December 26, 2008

2009 World Junior Championships

Before Christmas day I reminisced about my favorite Christmas memories, the music, the television specials, and holiday seasons past. But like many Canadians my favorite holiday tradition has to be the World Junior Hockey Championships. Be sure to check out TSN, The Hockey News, Hockey Canada and SportsNet's Gare Joyce for the best online coverage.

The 2009 World Juniors is being held in Ottawa, opening tonight. The host Canadian team is gunning for their record tying 5th consecutive gold medal. They open the tournament against the Czechs tonight.

It will certainly be no easy task. Canada is never not a favorite to win. But this time around Sweden, Russia and the Americans all sport older rosters and are strong contenders.

That being said, Canada looked real good in exhibition, mind you that was against travel-weary Sweden, pesky Finland and overmatched Slovakia. They are younger and smaller than Canadian teams of the past, especially considering the small ice home advantage. And several of their top players are unavailable because they are already in the National Hockey League. Regardless, this Team Canada is highly skilled, extremely well coached, and excellent on breakouts and transitions. They also sport a lethal power play.

Who's The Favorite To Win?

I am hardly qualified to judge the tournament favorites based on a couple of exhibition games. Judging any of these players based on such a small sample size is a very dangerous way of assessing a player. And I do not get enough of a look at hockey at this level to really pass much judgment on the players. That being said, John Tavares, Cody Hodgson, Ryan Ellis and Zach Boychuk have impressed me so far.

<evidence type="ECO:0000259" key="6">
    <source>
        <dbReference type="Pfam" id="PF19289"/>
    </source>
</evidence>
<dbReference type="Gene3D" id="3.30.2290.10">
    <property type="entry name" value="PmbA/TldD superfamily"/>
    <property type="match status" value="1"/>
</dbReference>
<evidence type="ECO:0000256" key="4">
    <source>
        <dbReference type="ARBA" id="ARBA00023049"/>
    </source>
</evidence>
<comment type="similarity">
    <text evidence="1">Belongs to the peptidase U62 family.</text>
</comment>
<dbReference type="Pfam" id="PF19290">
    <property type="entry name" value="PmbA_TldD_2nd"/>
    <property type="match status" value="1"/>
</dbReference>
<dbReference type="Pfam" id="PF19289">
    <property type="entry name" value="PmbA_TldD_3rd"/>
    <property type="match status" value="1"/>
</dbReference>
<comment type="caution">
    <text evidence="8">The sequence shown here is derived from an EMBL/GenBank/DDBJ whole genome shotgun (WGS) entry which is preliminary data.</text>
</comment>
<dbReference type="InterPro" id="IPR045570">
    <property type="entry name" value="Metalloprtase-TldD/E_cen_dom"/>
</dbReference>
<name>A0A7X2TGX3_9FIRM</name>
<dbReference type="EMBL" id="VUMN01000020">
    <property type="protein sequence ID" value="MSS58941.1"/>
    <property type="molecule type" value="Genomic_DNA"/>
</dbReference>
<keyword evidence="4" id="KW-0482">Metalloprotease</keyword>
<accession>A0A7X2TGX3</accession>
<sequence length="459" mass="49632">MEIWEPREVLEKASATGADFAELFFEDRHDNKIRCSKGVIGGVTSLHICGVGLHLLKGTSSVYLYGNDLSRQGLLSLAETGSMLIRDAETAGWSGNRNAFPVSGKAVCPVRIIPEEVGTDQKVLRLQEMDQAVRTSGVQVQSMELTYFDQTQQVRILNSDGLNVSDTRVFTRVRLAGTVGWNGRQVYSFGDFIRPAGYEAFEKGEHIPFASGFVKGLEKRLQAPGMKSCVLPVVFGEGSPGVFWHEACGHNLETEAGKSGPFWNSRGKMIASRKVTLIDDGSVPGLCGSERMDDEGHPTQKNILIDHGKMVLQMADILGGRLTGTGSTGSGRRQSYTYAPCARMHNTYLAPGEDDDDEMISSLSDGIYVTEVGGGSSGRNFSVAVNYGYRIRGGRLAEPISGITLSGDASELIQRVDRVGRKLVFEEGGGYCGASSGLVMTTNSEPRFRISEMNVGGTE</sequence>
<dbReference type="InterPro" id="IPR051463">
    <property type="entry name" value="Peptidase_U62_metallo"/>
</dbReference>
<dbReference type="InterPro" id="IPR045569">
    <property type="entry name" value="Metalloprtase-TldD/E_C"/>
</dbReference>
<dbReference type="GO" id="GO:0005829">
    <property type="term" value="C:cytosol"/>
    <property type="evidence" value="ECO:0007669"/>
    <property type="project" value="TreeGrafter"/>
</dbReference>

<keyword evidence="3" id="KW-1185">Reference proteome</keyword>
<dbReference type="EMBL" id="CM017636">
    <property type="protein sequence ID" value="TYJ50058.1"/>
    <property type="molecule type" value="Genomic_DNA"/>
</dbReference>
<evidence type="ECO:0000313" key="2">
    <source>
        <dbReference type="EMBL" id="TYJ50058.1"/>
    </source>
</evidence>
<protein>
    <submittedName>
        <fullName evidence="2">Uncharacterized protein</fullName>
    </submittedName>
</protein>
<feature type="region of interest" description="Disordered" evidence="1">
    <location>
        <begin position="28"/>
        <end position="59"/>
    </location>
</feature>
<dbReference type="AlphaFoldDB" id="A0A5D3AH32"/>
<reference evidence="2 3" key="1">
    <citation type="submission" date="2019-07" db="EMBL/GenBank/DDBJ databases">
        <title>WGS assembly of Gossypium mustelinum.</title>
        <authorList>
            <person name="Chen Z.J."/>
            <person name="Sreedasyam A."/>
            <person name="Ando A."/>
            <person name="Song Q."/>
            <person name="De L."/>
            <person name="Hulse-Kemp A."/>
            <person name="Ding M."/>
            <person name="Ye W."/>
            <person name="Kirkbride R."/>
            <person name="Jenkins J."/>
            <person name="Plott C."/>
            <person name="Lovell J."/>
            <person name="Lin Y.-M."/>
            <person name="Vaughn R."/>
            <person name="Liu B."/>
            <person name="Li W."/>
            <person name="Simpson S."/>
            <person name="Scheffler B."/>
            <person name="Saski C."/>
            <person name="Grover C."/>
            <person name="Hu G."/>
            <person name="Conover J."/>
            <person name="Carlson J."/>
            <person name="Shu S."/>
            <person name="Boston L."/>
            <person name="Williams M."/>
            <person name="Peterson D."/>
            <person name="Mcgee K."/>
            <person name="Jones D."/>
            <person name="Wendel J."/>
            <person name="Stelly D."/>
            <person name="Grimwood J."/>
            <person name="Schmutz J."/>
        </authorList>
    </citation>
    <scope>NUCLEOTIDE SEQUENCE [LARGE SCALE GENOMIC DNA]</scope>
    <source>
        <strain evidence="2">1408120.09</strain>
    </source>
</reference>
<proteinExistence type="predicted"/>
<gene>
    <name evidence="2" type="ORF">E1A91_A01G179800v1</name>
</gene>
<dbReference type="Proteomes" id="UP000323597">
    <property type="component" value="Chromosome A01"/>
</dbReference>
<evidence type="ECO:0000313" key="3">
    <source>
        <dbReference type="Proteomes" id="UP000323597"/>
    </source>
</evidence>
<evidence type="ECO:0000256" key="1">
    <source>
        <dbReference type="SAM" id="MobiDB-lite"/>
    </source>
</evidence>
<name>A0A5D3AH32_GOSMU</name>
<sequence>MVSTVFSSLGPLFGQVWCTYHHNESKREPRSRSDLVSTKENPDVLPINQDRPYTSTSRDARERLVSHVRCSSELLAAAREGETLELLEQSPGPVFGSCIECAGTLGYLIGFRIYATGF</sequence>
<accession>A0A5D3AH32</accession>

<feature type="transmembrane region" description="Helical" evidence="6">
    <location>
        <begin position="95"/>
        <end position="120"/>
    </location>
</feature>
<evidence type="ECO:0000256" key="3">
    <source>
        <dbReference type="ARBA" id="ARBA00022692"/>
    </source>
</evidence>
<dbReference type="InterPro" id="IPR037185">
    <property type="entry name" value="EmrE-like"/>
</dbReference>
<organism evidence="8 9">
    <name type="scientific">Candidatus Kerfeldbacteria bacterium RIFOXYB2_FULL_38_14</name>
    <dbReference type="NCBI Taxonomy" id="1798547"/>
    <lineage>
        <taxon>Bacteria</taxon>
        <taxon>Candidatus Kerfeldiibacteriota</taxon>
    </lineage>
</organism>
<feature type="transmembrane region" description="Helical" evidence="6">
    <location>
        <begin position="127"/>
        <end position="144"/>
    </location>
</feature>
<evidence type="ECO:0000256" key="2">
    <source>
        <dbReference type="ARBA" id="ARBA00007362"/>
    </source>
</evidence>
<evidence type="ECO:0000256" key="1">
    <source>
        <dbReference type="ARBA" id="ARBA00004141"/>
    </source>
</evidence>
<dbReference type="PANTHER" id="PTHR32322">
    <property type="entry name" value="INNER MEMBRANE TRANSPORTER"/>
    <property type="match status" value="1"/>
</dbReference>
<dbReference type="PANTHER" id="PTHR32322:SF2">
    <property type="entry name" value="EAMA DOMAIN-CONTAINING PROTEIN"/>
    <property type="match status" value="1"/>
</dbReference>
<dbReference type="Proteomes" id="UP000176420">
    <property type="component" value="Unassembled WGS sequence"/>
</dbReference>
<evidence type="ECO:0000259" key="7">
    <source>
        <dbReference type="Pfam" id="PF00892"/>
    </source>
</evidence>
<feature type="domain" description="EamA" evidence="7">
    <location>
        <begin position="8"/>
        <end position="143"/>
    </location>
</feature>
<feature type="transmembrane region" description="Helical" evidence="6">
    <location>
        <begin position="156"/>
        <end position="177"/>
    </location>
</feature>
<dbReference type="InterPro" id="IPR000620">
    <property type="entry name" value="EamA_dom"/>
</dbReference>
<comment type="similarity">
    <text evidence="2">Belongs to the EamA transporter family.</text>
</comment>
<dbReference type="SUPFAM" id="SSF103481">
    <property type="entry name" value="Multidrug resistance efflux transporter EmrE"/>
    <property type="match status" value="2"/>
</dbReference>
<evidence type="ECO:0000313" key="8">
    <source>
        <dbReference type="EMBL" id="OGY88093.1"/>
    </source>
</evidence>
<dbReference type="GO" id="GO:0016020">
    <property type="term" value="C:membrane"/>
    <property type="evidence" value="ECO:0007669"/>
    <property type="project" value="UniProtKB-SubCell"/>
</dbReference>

Kamloops Blazer writer Gregg Drinnan, who moonlights at his blog Taking Note, sees a lot of junior hockey. So I asked him who he thinks is the tournament favorite:

"Canada has to be favored primarily because the tournament is being played in the country where it matters the most. Yes, Canada always will have a competitive team at this level. But when Canada plays at home in front of fans who care about this tournament as much as Canadians do, well, part of me wants to feel sorry for the other teams.

"But, at the same time, you know that Canada is in tough because each team it plays is playing in Game 7 of its Stanley Cup final. Still, Canada should prevail. I do feel that Canada will miss left-winger Dana Tyrell, who suffered a knee injury Friday in an exhibition game against Sweden. He is an energy guy who can score and I don't know that Canada has anyone on its roster capable of filling that role."

Tyrell is definitely a loss for Canada. He plays in Prince George, and I've had the chance to study him in person. He's a hard hitting, impact player, described by Drinnan as a modern day Pat Verbeek. Tyrell was identified as a key player for Canada because of his pugnacity, and was even placed on the top line with John Tavares in his only exhibition game.

Canada replaced Tyrell with the high scoring 17 year old Evander Kane, but they will definitely be looking for some sandpaper elsewhere in the ranks.

Tomorrow Mr. Drinnan will introduce to us some of the key players for Canada and other teams.

Team Canada Czech Republic Finland Germany Russia Slovakia Sweden USA

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